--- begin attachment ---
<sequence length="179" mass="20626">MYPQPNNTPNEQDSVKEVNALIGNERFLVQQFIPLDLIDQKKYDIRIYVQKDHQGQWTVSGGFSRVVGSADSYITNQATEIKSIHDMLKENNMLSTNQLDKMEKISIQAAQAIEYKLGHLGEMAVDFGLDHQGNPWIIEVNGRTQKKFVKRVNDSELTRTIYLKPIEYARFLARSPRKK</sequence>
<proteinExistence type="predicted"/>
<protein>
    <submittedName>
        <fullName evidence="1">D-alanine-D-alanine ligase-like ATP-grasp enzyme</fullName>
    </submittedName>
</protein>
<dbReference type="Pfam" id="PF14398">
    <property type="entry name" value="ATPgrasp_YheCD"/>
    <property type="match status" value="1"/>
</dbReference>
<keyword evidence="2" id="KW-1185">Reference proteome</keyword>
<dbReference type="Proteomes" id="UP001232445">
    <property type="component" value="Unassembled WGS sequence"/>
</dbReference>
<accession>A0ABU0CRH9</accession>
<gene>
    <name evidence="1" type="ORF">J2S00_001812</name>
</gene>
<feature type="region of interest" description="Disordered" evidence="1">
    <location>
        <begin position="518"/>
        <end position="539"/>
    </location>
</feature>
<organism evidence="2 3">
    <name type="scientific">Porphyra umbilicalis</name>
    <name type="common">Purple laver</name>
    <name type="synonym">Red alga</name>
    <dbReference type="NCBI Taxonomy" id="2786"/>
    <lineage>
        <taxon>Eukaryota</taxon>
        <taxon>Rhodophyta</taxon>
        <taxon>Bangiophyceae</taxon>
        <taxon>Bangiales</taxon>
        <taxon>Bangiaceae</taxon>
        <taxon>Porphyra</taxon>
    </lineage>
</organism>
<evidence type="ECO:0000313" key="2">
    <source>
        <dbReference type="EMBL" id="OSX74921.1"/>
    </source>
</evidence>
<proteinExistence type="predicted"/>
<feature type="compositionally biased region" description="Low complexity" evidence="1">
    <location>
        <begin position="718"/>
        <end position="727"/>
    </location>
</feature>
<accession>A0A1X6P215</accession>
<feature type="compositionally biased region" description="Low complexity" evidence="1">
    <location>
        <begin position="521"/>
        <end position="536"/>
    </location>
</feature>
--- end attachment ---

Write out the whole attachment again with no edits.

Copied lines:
<sequence length="179" mass="20626">MYPQPNNTPNEQDSVKEVNALIGNERFLVQQFIPLDLIDQKKYDIRIYVQKDHQGQWTVSGGFSRVVGSADSYITNQATEIKSIHDMLKENNMLSTNQLDKMEKISIQAAQAIEYKLGHLGEMAVDFGLDHQGNPWIIEVNGRTQKKFVKRVNDSELTRTIYLKPIEYARFLARSPRKK</sequence>
<proteinExistence type="predicted"/>
<protein>
    <submittedName>
        <fullName evidence="1">D-alanine-D-alanine ligase-like ATP-grasp enzyme</fullName>
    </submittedName>
</protein>
<dbReference type="Pfam" id="PF14398">
    <property type="entry name" value="ATPgrasp_YheCD"/>
    <property type="match status" value="1"/>
</dbReference>
<keyword evidence="2" id="KW-1185">Reference proteome</keyword>
<dbReference type="Proteomes" id="UP001232445">
    <property type="component" value="Unassembled WGS sequence"/>
</dbReference>
<accession>A0ABU0CRH9</accession>
<gene>
    <name evidence="1" type="ORF">J2S00_001812</name>
</gene>
<feature type="region of interest" description="Disordered" evidence="1">
    <location>
        <begin position="518"/>
        <end position="539"/>
    </location>
</feature>
<organism evidence="2 3">
    <name type="scientific">Porphyra umbilicalis</name>
    <name type="common">Purple laver</name>
    <name type="synonym">Red alga</name>
    <dbReference type="NCBI Taxonomy" id="2786"/>
    <lineage>
        <taxon>Eukaryota</taxon>
        <taxon>Rhodophyta</taxon>
        <taxon>Bangiophyceae</taxon>
        <taxon>Bangiales</taxon>
        <taxon>Bangiaceae</taxon>
        <taxon>Porphyra</taxon>
    </lineage>
</organism>
<evidence type="ECO:0000313" key="2">
    <source>
        <dbReference type="EMBL" id="OSX74921.1"/>
    </source>
</evidence>
<proteinExistence type="predicted"/>
<feature type="compositionally biased region" description="Low complexity" evidence="1">
    <location>
        <begin position="718"/>
        <end position="727"/>
    </location>
</feature>
<accession>A0A1X6P215</accession>
<feature type="compositionally biased region" description="Low complexity" evidence="1">
    <location>
        <begin position="521"/>
        <end position="536"/>
    </location>
</feature>